The last month has been a bit of a blur. Post finals, I sat on the couch for days on end swallowing any bit of food in sight. While relaxing, I am happy to be back into the world of the productive. I was fortunate to enjoy New Years in New York City and the inauguration of our new president in DC. The weather on this coast has been brutal lately, but the ability to take part in such events is a big benefit to being on this coast. I could use this to go on a rant about how fucking amazing it is to have a new president, but I won't. We still need to hold him accountable and push for the best possible policies, but I really feel like the people have an ally in the office.

January classes are a bit blah. Biochem and Biostats/Epi. Not exactly quintessential med school classes in my opinion. I'm looking forward to getting to February when the physiology starts in. But for now, I will pound the inborn errors of metabolism into my skull.

The only other task going on now is the lab. I have been putting in about 4 hours a day in the lab. The group is working on finding the genes/signalling pathways involved in development and especially with a certain congenital defect. I like the people in the group and I really like the fact that we are using some very sophisticated/cutting edge tools to find things out. For me, science and medicine go hand in hand in every respect. Augmenting the class/clinic work with science is something I hope to do at every stage in my career. That's it for now, back to some lonely book work.

Tuesday, December 16, 2008


So I have been abusing myself lately. With finals, get your minds out of the gutter. I'm not a high stress person. I don't let tests or worrying about whether some tiny detail on the coagulation pathway will determine my success in life. I think a lot of that is bull shit. On the other hand, I am a person who enjoys knowing things. I like being able to spout of pathways or the pathophysiology of a disease. My finals studying becomes a combination of learning what I want to learn and learning what will be on the test. People who try to "game" tests by figuring out what is on them and asking excessive questions to that motivation drive me crazy. We should be interested enough in the material to learn it and learn it well. We should want to be the most competent people we can be in order to help patients. I know this is idealistic and many will argue this mode of learning just doesn't work. I'll just have to disagree with those people.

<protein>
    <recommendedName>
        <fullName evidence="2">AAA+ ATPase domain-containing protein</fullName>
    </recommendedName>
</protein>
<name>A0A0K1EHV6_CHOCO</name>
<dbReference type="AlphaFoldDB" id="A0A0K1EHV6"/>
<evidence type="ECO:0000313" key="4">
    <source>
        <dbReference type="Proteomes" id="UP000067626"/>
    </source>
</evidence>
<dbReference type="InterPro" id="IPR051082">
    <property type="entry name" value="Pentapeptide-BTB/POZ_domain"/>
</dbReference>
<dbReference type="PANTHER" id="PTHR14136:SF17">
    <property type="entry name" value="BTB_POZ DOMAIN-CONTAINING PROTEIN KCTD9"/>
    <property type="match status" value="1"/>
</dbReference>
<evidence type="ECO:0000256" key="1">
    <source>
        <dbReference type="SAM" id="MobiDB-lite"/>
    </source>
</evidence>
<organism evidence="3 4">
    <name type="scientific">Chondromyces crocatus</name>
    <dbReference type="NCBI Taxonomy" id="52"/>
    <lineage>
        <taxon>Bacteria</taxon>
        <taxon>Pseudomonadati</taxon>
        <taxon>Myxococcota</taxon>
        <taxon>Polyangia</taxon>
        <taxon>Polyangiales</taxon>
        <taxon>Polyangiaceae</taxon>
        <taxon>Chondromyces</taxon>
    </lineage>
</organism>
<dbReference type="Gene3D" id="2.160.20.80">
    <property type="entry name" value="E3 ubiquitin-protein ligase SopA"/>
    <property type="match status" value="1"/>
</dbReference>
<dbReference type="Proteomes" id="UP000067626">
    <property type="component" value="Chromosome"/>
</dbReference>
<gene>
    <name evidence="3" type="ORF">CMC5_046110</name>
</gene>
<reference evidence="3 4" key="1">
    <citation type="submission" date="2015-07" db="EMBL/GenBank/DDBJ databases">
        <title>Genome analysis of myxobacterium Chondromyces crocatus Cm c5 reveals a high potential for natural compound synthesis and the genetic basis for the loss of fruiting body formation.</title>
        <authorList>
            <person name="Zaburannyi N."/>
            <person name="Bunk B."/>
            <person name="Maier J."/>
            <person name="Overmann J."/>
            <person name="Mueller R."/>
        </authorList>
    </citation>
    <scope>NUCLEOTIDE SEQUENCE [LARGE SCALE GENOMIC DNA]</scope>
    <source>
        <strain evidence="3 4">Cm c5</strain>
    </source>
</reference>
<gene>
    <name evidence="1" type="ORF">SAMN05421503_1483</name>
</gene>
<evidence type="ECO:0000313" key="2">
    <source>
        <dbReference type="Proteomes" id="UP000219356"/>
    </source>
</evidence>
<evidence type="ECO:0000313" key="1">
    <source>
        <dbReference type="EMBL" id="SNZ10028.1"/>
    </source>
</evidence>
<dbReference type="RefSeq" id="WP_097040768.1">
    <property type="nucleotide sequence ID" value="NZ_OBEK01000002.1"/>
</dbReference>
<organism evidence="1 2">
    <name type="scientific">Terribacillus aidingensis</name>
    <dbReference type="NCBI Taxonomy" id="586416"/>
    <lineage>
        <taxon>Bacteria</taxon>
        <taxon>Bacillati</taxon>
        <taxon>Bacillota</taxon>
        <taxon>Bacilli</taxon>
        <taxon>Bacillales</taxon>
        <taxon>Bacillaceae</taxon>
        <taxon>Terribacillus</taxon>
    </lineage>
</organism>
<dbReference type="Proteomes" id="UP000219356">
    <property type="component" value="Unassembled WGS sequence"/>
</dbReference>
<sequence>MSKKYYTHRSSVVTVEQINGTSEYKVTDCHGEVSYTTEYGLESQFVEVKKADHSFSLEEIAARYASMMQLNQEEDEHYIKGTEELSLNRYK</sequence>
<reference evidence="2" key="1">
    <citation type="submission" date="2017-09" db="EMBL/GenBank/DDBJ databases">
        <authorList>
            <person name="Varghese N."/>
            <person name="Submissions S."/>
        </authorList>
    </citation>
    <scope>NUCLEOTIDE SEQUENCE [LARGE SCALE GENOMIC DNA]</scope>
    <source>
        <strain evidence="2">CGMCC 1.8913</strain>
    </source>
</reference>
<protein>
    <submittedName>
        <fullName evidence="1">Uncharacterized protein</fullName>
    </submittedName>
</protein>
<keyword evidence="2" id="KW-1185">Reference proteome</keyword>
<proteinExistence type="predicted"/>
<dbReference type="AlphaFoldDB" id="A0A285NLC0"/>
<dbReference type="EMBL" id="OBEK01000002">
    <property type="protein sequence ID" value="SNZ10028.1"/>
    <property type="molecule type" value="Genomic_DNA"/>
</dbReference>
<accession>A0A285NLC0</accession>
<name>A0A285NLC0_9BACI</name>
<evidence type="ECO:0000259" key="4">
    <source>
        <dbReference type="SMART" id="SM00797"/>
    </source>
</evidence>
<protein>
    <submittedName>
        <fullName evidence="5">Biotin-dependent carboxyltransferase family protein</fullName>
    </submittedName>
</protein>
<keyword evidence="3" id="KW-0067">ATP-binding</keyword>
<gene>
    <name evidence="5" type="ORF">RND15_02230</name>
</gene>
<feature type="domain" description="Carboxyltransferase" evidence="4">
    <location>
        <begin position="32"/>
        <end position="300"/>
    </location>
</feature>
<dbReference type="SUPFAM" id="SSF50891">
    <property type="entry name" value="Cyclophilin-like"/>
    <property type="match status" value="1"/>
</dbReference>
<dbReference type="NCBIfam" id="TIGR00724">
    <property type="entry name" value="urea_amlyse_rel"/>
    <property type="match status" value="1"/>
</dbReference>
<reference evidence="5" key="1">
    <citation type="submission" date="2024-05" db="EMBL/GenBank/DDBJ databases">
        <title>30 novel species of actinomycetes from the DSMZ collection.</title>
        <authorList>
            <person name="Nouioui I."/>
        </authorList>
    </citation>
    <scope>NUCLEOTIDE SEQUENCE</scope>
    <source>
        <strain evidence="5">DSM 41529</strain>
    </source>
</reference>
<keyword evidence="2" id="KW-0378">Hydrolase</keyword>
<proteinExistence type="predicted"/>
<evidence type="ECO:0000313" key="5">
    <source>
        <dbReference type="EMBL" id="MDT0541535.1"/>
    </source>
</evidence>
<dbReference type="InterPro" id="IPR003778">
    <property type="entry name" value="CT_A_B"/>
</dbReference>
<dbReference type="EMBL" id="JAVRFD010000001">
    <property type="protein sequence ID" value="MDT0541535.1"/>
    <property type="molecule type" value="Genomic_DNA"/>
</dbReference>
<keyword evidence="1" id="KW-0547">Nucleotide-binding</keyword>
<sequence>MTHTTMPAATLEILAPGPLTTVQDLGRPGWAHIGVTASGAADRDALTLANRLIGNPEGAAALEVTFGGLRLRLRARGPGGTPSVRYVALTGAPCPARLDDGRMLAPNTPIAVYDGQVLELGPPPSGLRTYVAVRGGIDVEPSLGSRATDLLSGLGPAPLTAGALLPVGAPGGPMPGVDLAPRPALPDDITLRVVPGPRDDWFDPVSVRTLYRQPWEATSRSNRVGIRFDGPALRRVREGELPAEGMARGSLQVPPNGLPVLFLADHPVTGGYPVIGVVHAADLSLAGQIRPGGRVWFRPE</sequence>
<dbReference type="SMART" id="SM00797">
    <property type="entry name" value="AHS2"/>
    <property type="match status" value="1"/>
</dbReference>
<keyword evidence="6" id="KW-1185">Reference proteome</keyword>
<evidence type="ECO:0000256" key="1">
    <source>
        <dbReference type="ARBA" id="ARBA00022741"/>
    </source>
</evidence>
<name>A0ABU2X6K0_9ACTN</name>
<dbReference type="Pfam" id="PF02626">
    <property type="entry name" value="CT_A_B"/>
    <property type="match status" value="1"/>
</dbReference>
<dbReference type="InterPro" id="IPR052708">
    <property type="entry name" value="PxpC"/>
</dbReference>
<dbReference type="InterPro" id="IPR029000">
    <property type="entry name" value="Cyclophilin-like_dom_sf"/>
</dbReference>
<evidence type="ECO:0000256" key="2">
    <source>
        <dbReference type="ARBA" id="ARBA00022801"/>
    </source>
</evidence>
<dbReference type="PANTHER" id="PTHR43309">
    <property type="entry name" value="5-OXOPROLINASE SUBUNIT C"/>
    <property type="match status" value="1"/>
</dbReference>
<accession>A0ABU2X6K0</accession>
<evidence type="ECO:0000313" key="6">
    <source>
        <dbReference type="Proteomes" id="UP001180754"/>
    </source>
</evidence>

I am looking forward to escaping the medicine/science world for a while after finals. I'm trying to make plans for NYC over New Years. We'll see how that works out. I won't know what to do with myself without having material to learn. I am a freak. We all are.

Monday, November 24, 2008

Turkey Day

I am tying up the last few strings for this semester as the holidays are coming around. I have issues with holidays. There some cruelty to them. Everyone is expected to act certain ways and have certain components in their life: family, friends, wealth enough for a banquet. Many don't enjoy these things. Many people are products of broken families, either by choice or by difficult circumstances. Holidays provide an impetus for many to believe their lives are wrecked. After all, if you don't enjoy the common, American rituals there must be something wrong with you, right?

I'm a big fan of constantly enjoying the people around you and the people who are important to you. We shouldn't need holidays for that. So as the holidays come, I would like to encourage those struggling. We are all one community. I hope everyone has a happy holiday that doesn't revolve around rituals that contain little meaning.

Sunday, November 16, 2008


I've developed a bit of a rythm to my Sunday mornings. I wake up around 9, check email, watch something online (most likely daily show), work out, clean my room, listen to some NPR. It is the only rythm to my life. I find comfort in it for whatever reasons.

Reflecting on this, it is odd to me that I have chosen a profession in which I hope to have no rythm. As an academic physician, I hope to be pushing boundries, treating new patients, and progressing my field. This course is not at all regular among physicians. There seem to be so many routes and such disparate lifestyles to be had within medicine. Some specialties I feel to be so adverse to the things I want to do and be, all under the umbrella of medicine. I could just as easily see myself being a fisherman as being a plastic surgeon or a dermatologist.

The rythm of being a physician is an important factor to me. I don't want to spend too much time fighting insurance companies or filing for payments. Our depleted, ruined system has taken so much of the life out of working in medicine. I wonder how much more dedicated and excited caregivers would be if this was not the case. Would quality of care go up? Would costs go down?

I have a month now to get into finals rythm. Pathology last week was quite an exciting test. The time given for the test was not enough. Classmates were running from room to room to look at slides and think about what exactly leads to subendocardial infarcts. I will be using the month to study and write papers, hopefully with some coherent rythm.